Werner Karl Heisenberg (December 5, 1901 – February 1, 1976) was a German theoretical physicist who made foundational contributions to quantum mechanics and is best known for asserting the uncertainty principle of quantum theory. In addition, he made important contributions to nuclear physics, quantum field theory, and particle physics. From 1924 to 1927, Heisenberg was a Privatdozent at Göttingen. From September 17, 1924 to May 1, 1925, under an International Education Board Rockefeller Foundation fellowship, Heisenberg went to do research with Niels Bohr, director of the Institute of Theoretical Physics at the University of Copenhagen. He returned to Göttingen and with Max Born and Pascual Jordan, over a period of about six months, developed the matrix mechanics formulation of quantum mechanics. On May 1, 1926, Heisenberg began his appointment as a university lecturer and assistant to Bohr in Copenhagen. It was in Copenhagen, in 1927, that Heisenberg developed his uncertainty principle, while working on the mathematical foundations of quantum mechanics. On February 23, Heisenberg wrote a letter to fellow physicist Wolfgang Pauli, in which he first described his new principle. In his paper on the uncertainty principle, Heisenberg used the word “Ungenauigkeit” (imprecision).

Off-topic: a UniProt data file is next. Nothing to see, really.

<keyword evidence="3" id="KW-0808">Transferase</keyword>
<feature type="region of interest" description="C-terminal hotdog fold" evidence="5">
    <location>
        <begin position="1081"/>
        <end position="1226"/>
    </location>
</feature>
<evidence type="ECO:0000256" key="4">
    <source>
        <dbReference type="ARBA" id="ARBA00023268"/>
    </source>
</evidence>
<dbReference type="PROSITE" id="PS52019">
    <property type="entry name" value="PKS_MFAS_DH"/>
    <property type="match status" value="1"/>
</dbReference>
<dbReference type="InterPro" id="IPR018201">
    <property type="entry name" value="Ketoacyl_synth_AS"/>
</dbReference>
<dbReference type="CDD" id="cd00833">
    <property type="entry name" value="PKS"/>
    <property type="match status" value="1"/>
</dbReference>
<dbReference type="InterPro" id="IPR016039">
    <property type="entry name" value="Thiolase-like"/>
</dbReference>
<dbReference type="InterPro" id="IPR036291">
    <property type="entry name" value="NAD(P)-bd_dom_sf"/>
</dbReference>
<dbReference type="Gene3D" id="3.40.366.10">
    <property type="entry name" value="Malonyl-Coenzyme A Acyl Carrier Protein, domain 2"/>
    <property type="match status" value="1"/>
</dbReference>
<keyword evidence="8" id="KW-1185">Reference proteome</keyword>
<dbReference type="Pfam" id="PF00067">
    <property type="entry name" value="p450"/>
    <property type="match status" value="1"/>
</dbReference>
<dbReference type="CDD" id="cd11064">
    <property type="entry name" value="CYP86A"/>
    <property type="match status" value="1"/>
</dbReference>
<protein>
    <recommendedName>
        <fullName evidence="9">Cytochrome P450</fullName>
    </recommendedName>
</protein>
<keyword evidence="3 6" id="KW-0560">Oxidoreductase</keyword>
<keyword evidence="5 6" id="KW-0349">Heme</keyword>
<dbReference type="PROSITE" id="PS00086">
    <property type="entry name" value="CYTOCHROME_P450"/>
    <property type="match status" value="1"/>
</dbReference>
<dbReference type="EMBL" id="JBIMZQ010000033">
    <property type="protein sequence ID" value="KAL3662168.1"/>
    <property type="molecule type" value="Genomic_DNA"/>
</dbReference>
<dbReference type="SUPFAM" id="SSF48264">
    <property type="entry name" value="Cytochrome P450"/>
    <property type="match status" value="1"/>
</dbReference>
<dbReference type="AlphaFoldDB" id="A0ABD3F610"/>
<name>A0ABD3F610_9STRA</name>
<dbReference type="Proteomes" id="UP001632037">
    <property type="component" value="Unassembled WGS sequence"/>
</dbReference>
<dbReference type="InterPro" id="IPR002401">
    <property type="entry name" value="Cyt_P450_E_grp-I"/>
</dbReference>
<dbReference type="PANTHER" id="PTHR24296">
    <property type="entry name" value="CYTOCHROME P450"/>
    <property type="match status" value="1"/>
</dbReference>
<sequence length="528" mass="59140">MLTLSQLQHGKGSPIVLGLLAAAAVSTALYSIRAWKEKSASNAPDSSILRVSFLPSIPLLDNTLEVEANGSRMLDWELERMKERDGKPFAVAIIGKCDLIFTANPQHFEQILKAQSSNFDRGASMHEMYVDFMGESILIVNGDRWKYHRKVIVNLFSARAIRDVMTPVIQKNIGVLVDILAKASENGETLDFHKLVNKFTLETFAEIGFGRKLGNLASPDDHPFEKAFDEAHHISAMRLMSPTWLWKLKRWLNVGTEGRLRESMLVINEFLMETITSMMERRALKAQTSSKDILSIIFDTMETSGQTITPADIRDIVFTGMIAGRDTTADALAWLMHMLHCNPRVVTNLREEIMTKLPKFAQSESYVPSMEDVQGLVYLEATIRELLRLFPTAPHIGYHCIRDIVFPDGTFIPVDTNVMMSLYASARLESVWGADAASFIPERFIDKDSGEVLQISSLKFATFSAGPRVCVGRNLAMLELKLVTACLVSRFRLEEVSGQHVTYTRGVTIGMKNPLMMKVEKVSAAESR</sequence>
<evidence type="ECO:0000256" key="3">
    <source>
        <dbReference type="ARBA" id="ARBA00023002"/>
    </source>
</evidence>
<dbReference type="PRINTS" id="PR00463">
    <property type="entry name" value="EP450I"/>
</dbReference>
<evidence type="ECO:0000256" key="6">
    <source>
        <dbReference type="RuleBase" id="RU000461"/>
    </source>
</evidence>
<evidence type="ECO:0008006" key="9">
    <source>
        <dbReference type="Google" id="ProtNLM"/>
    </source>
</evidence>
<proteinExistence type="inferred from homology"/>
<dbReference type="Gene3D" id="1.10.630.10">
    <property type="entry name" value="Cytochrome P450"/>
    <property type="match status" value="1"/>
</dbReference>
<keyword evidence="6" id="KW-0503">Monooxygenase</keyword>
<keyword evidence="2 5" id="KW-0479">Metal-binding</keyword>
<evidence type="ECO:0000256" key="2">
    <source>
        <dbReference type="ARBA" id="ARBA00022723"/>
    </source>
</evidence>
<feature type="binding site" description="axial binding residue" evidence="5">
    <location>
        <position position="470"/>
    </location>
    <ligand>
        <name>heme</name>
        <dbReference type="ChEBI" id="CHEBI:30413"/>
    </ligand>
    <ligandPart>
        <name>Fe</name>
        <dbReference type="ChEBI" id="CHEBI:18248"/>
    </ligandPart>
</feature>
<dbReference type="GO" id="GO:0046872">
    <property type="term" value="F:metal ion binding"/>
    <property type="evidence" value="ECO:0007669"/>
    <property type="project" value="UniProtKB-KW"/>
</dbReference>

Inventor Nerd Event, Science Nerd Event

Thomas Edison submits his last patent application on January 6, 1931